SharePoint, a document management system used by millions, was initially designed for the hardwired, Intranet days. That’s when content was shared among tightly controlled, password-protected desktops and bandwidth wasn’t (usually) an issue on the network.
Built for that generation, Microsoft’s collaboration software did not inherently have the extensions needed for a mobile world — where huge Powerpoint files can slow down a tablet, and corporate data can easily leak into the wrong hands.
Because of the rapid adoption of tablets, end-users — the employees —are expecting just as fast solutions to their problems — in this case, how to access data needed for their jobs. And if that means via SharePoint, enterprises have to figure it all out.
In an interview with Mobile Enterprise, Tyler Lessard, Chief Product and Marketing Officer, Fixmo, explains that users want easy access to corporate documents and the ability to work with them offline and have changes synchronized.
Burden on IT
Fixmo’s solution, SharePlace, allows users to edit documents on their mobile device, which are automatically synced up to the server, and vice versa. Alternatively, users can download documents, edit securely within a sandbox and manually upload back. This would be in cases where folders simply cannot be synchronized due to company policy.
And that’s where IT often bears the burden. How much corporate data is accessible? Are they even aware of what’s being shared?
“Most organizations actually have no visibility into who sends what to whom on BYOD devices,” said Rohit Khanna, EVP, SEEBURGER, a provider of managed file solutions. Many employees, using their own or corporate devices, often share content via YouSendIt and Dropbox. In addition, a data leak can stem from someone with intent (a disgruntled employee for example,) or someone without intent (sending company files by mistake.) In all cases, it’s a problem.
Although its solutions can be used across verticals, Fixmo primarily serves government and regulated industries where compliance is not an option, and is thought about every day. “In other industries, when it comes to mobile devices in particular, there usually isn’t any additional vetting for those organizations. They have to ensure they have the right policies in place as more content is being shared,” Lessard said.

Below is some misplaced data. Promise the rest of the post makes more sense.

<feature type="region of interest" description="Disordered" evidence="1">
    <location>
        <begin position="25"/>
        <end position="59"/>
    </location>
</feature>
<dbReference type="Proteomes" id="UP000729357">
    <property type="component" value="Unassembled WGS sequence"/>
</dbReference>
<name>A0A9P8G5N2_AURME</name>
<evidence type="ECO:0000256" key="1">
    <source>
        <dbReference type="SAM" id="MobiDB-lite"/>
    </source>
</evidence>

However, no matter which industry it’s in, organizations should think like a regulated one, when it comes to sharing information. Simply opening SharePoint and allowing access to everything and everyone, is like starting a bonfire and walking away.
“Allowing employees to access SharePoint on a mobile device absolutely increases the level of responsibility as an organization,” Lessard noted. As a new vector for data to leak out, it poses a greater risk factor at the end of the day.
Share It, Securely
When a solution is in place, only authorized users are allowed to access SharePoint on mobile devices, and only to documents the corporation has determined meet compliance.
Identifying data that has a specific security or compliance risk is the challenge for enterprises. Trying to track every single document is time consuming and practically impossible. Organizing types by subsets, however, is much more suitable to the task of determining which files are okay to share.
In Fixmo’s case, the solution also keeps the corporate files within a container, whether it’s a PDF, a Word or Excel file, or even an image, so they are not going to be copied over to the personal side of an employee’s device. Should there be security concerns over particular information, the work side can be wiped without impacting the personal.
Whatever the enterprise’s stance on BYOD, if it’s considered a headache or a bonanza boost in productivity, the security issues remain, especially when it relates to file sharing. When will companies pay more attention?
“The trigger often comes from a mobile incident, or compliance,” said Khanna. An employee accidentally sending proprietary information causes not only an embarrassment, but a competitive disadvantage. An employee sending out healthcare data will cause the company to be in the red for huge fines due to HIPAA regulations. “Every CEO dreads this today.”
Many Ways About It
As the need to access corporate data on mobile devices grows, solution providers are responding. Next week, for example, Accellion will announce its new features which will enhance secure mobile access to SharePoint content.
"We're seeing great demand for easy-to-use solutions that connect workers with their content, anywhere, at any time, on any device,” said Colman Murphy, Director of Product Marketing, Accellion, by email. “SharePoint is part of the core content infrastructure of many of our customers; the global shift towards a more mobile workforce is driving huge demand for solutions that extend worker productivity into that mobile space, while maximizing usage of existing infrastructure and systems like SharePoint."
And finally, as the “trend” to mobilize becomes commonplace, other ways of authenticating will also be incorporated into solutions. These alternative modes will prove "you are who you say you are," instead of alpha-numeric codes, which anyone can figure out, sometimes by just looking over one’s shoulder. Alternative methods include freeform gestures, eyeball recognition and fingerprint scanning.
“If you think about this whole mobile world, it becomes a bigger and bigger issue,” said Lessard, referring to the issues surrounding corporate data, and how to minimize, if not eliminate the risks. “It’s not just a mobile problem. It’s a general challenge.”